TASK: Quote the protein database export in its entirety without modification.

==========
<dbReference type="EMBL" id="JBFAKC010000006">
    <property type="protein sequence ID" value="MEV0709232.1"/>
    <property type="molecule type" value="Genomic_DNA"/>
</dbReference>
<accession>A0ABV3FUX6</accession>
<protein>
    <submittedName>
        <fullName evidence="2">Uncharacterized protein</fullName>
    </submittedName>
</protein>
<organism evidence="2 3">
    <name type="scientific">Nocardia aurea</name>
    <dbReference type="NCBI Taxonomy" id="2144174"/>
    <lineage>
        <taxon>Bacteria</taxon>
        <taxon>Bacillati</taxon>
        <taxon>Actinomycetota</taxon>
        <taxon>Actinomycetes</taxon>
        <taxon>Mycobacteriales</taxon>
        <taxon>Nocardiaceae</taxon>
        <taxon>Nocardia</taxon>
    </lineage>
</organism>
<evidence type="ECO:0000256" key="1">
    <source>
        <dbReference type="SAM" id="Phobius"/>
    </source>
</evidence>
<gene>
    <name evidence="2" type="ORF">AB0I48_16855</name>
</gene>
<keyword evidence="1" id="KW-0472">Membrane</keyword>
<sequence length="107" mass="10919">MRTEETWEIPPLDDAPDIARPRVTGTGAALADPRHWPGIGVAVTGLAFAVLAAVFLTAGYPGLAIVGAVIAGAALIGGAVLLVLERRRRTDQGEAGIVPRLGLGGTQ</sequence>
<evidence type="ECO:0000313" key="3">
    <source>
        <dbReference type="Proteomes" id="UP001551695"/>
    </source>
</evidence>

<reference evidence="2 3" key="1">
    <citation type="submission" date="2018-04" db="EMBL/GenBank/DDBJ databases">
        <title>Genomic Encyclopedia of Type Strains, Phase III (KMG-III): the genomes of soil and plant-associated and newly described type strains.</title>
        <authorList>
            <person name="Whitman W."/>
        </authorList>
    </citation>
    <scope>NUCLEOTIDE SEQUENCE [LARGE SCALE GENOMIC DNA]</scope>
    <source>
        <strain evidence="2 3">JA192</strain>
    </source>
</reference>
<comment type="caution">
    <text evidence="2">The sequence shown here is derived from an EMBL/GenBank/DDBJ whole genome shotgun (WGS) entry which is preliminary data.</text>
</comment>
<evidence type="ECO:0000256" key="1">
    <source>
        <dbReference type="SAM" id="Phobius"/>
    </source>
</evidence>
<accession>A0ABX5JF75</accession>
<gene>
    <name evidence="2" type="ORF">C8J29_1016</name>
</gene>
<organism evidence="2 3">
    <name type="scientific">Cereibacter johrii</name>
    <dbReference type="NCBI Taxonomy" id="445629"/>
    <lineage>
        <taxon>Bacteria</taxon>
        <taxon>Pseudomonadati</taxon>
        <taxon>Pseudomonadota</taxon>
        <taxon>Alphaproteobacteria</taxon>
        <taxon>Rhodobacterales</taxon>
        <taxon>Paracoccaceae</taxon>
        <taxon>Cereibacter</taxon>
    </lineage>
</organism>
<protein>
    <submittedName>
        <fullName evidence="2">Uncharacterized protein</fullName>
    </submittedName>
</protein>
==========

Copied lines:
<dbReference type="EMBL" id="JBFAKC010000006">
    <property type="protein sequence ID" value="MEV0709232.1"/>
    <property type="molecule type" value="Genomic_DNA"/>
</dbReference>
<accession>A0ABV3FUX6</accession>
<protein>
    <submittedName>
        <fullName evidence="2">Uncharacterized protein</fullName>
    </submittedName>
</protein>
<organism evidence="2 3">
    <name type="scientific">Nocardia aurea</name>
    <dbReference type="NCBI Taxonomy" id="2144174"/>
    <lineage>
        <taxon>Bacteria</taxon>
        <taxon>Bacillati</taxon>
        <taxon>Actinomycetota</taxon>
        <taxon>Actinomycetes</taxon>
        <taxon>Mycobacteriales</taxon>
        <taxon>Nocardiaceae</taxon>
        <taxon>Nocardia</taxon>
    </lineage>
</organism>
<evidence type="ECO:0000256" key="1">
    <source>
        <dbReference type="SAM" id="Phobius"/>
    </source>
</evidence>
<gene>
    <name evidence="2" type="ORF">AB0I48_16855</name>
</gene>
<keyword evidence="1" id="KW-0472">Membrane</keyword>
<sequence length="107" mass="10919">MRTEETWEIPPLDDAPDIARPRVTGTGAALADPRHWPGIGVAVTGLAFAVLAAVFLTAGYPGLAIVGAVIAGAALIGGAVLLVLERRRRTDQGEAGIVPRLGLGGTQ</sequence>
<evidence type="ECO:0000313" key="3">
    <source>
        <dbReference type="Proteomes" id="UP001551695"/>
    </source>
</evidence>

<reference evidence="2 3" key="1">
    <citation type="submission" date="2018-04" db="EMBL/GenBank/DDBJ databases">
        <title>Genomic Encyclopedia of Type Strains, Phase III (KMG-III): the genomes of soil and plant-associated and newly described type strains.</title>
        <authorList>
            <person name="Whitman W."/>
        </authorList>
    </citation>
    <scope>NUCLEOTIDE SEQUENCE [LARGE SCALE GENOMIC DNA]</scope>
    <source>
        <strain evidence="2 3">JA192</strain>
    </source>
</reference>
<comment type="caution">
    <text evidence="2">The sequence shown here is derived from an EMBL/GenBank/DDBJ whole genome shotgun (WGS) entry which is preliminary data.</text>
</comment>
<evidence type="ECO:0000256" key="1">
    <source>
        <dbReference type="SAM" id="Phobius"/>
    </source>
</evidence>
<accession>A0ABX5JF75</accession>
<gene>
    <name evidence="2" type="ORF">C8J29_1016</name>
</gene>
<organism evidence="2 3">
    <name type="scientific">Cereibacter johrii</name>
    <dbReference type="NCBI Taxonomy" id="445629"/>
    <lineage>
        <taxon>Bacteria</taxon>
        <taxon>Pseudomonadati</taxon>
        <taxon>Pseudomonadota</taxon>
        <taxon>Alphaproteobacteria</taxon>
        <taxon>Rhodobacterales</taxon>
        <taxon>Paracoccaceae</taxon>
        <taxon>Cereibacter</taxon>
    </lineage>
</organism>
<protein>
    <submittedName>
        <fullName evidence="2">Uncharacterized protein</fullName>
    </submittedName>
</protein>